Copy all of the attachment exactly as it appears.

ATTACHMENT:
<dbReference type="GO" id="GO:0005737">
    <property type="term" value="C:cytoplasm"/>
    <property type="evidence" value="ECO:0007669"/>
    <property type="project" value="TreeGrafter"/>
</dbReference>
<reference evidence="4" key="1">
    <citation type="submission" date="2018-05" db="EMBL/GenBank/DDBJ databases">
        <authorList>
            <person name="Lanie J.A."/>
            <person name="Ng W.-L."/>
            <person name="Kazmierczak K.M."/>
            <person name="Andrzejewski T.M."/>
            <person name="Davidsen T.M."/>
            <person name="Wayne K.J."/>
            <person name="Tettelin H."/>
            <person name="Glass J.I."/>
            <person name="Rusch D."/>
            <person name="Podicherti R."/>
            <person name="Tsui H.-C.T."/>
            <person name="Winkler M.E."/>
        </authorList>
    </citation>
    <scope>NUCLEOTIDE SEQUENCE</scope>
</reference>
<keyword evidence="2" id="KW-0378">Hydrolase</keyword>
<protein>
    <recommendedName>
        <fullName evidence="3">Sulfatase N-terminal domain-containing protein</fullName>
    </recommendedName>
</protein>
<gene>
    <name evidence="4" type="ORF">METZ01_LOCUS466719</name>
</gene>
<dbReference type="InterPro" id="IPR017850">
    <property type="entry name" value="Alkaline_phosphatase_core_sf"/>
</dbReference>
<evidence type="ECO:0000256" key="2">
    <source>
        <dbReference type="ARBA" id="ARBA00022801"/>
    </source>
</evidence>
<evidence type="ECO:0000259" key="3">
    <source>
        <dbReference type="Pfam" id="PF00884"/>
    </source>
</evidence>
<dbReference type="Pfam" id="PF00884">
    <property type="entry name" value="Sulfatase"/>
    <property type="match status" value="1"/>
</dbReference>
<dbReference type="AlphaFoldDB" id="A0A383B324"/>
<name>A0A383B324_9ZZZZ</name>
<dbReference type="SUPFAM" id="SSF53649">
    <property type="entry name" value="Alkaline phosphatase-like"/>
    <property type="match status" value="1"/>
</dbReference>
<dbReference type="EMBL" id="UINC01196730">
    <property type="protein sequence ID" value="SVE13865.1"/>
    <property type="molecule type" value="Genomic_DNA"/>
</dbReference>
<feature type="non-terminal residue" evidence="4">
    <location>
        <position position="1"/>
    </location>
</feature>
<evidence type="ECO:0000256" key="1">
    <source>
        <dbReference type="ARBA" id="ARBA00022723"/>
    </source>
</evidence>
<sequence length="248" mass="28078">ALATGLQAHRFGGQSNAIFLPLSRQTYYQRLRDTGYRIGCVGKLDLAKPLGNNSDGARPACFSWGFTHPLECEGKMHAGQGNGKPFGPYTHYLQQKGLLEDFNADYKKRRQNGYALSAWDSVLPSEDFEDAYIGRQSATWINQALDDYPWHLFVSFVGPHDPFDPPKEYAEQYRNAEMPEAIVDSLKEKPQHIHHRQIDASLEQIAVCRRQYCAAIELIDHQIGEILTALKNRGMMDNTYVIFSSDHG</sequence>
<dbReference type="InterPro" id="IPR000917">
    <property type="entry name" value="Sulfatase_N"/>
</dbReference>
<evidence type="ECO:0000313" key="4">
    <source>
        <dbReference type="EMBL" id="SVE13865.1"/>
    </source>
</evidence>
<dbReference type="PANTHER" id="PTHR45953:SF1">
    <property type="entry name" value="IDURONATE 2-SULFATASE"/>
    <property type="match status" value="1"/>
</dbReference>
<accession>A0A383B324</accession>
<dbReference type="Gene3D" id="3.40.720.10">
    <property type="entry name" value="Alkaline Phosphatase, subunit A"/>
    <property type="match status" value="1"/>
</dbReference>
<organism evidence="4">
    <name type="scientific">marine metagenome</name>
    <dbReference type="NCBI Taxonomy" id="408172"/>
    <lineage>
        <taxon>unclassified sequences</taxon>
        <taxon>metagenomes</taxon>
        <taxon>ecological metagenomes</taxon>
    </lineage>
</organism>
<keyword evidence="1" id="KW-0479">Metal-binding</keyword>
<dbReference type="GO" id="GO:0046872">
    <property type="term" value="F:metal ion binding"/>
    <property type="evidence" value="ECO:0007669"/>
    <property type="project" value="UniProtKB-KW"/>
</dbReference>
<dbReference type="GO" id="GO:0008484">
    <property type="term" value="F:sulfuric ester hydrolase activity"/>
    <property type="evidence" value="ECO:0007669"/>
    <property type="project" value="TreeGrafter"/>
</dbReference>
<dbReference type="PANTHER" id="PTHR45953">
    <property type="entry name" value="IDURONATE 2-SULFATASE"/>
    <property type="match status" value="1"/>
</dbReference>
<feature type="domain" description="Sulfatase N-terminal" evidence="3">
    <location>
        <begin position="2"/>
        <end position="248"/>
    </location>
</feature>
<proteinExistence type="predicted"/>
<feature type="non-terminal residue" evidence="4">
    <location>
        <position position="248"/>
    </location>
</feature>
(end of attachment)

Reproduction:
<dbReference type="GO" id="GO:0005737">
    <property type="term" value="C:cytoplasm"/>
    <property type="evidence" value="ECO:0007669"/>
    <property type="project" value="TreeGrafter"/>
</dbReference>
<reference evidence="4" key="1">
    <citation type="submission" date="2018-05" db="EMBL/GenBank/DDBJ databases">
        <authorList>
            <person name="Lanie J.A."/>
            <person name="Ng W.-L."/>
            <person name="Kazmierczak K.M."/>
            <person name="Andrzejewski T.M."/>
            <person name="Davidsen T.M."/>
            <person name="Wayne K.J."/>
            <person name="Tettelin H."/>
            <person name="Glass J.I."/>
            <person name="Rusch D."/>
            <person name="Podicherti R."/>
            <person name="Tsui H.-C.T."/>
            <person name="Winkler M.E."/>
        </authorList>
    </citation>
    <scope>NUCLEOTIDE SEQUENCE</scope>
</reference>
<keyword evidence="2" id="KW-0378">Hydrolase</keyword>
<protein>
    <recommendedName>
        <fullName evidence="3">Sulfatase N-terminal domain-containing protein</fullName>
    </recommendedName>
</protein>
<gene>
    <name evidence="4" type="ORF">METZ01_LOCUS466719</name>
</gene>
<dbReference type="InterPro" id="IPR017850">
    <property type="entry name" value="Alkaline_phosphatase_core_sf"/>
</dbReference>
<evidence type="ECO:0000256" key="2">
    <source>
        <dbReference type="ARBA" id="ARBA00022801"/>
    </source>
</evidence>
<evidence type="ECO:0000259" key="3">
    <source>
        <dbReference type="Pfam" id="PF00884"/>
    </source>
</evidence>
<dbReference type="Pfam" id="PF00884">
    <property type="entry name" value="Sulfatase"/>
    <property type="match status" value="1"/>
</dbReference>
<dbReference type="AlphaFoldDB" id="A0A383B324"/>
<name>A0A383B324_9ZZZZ</name>
<dbReference type="SUPFAM" id="SSF53649">
    <property type="entry name" value="Alkaline phosphatase-like"/>
    <property type="match status" value="1"/>
</dbReference>
<dbReference type="EMBL" id="UINC01196730">
    <property type="protein sequence ID" value="SVE13865.1"/>
    <property type="molecule type" value="Genomic_DNA"/>
</dbReference>
<feature type="non-terminal residue" evidence="4">
    <location>
        <position position="1"/>
    </location>
</feature>
<evidence type="ECO:0000256" key="1">
    <source>
        <dbReference type="ARBA" id="ARBA00022723"/>
    </source>
</evidence>
<sequence length="248" mass="28078">ALATGLQAHRFGGQSNAIFLPLSRQTYYQRLRDTGYRIGCVGKLDLAKPLGNNSDGARPACFSWGFTHPLECEGKMHAGQGNGKPFGPYTHYLQQKGLLEDFNADYKKRRQNGYALSAWDSVLPSEDFEDAYIGRQSATWINQALDDYPWHLFVSFVGPHDPFDPPKEYAEQYRNAEMPEAIVDSLKEKPQHIHHRQIDASLEQIAVCRRQYCAAIELIDHQIGEILTALKNRGMMDNTYVIFSSDHG</sequence>
<dbReference type="InterPro" id="IPR000917">
    <property type="entry name" value="Sulfatase_N"/>
</dbReference>
<evidence type="ECO:0000313" key="4">
    <source>
        <dbReference type="EMBL" id="SVE13865.1"/>
    </source>
</evidence>
<dbReference type="PANTHER" id="PTHR45953:SF1">
    <property type="entry name" value="IDURONATE 2-SULFATASE"/>
    <property type="match status" value="1"/>
</dbReference>
<accession>A0A383B324</accession>
<dbReference type="Gene3D" id="3.40.720.10">
    <property type="entry name" value="Alkaline Phosphatase, subunit A"/>
    <property type="match status" value="1"/>
</dbReference>
<organism evidence="4">
    <name type="scientific">marine metagenome</name>
    <dbReference type="NCBI Taxonomy" id="408172"/>
    <lineage>
        <taxon>unclassified sequences</taxon>
        <taxon>metagenomes</taxon>
        <taxon>ecological metagenomes</taxon>
    </lineage>
</organism>
<keyword evidence="1" id="KW-0479">Metal-binding</keyword>
<dbReference type="GO" id="GO:0046872">
    <property type="term" value="F:metal ion binding"/>
    <property type="evidence" value="ECO:0007669"/>
    <property type="project" value="UniProtKB-KW"/>
</dbReference>
<dbReference type="GO" id="GO:0008484">
    <property type="term" value="F:sulfuric ester hydrolase activity"/>
    <property type="evidence" value="ECO:0007669"/>
    <property type="project" value="TreeGrafter"/>
</dbReference>
<dbReference type="PANTHER" id="PTHR45953">
    <property type="entry name" value="IDURONATE 2-SULFATASE"/>
    <property type="match status" value="1"/>
</dbReference>
<feature type="domain" description="Sulfatase N-terminal" evidence="3">
    <location>
        <begin position="2"/>
        <end position="248"/>
    </location>
</feature>
<proteinExistence type="predicted"/>
<feature type="non-terminal residue" evidence="4">
    <location>
        <position position="248"/>
    </location>
</feature>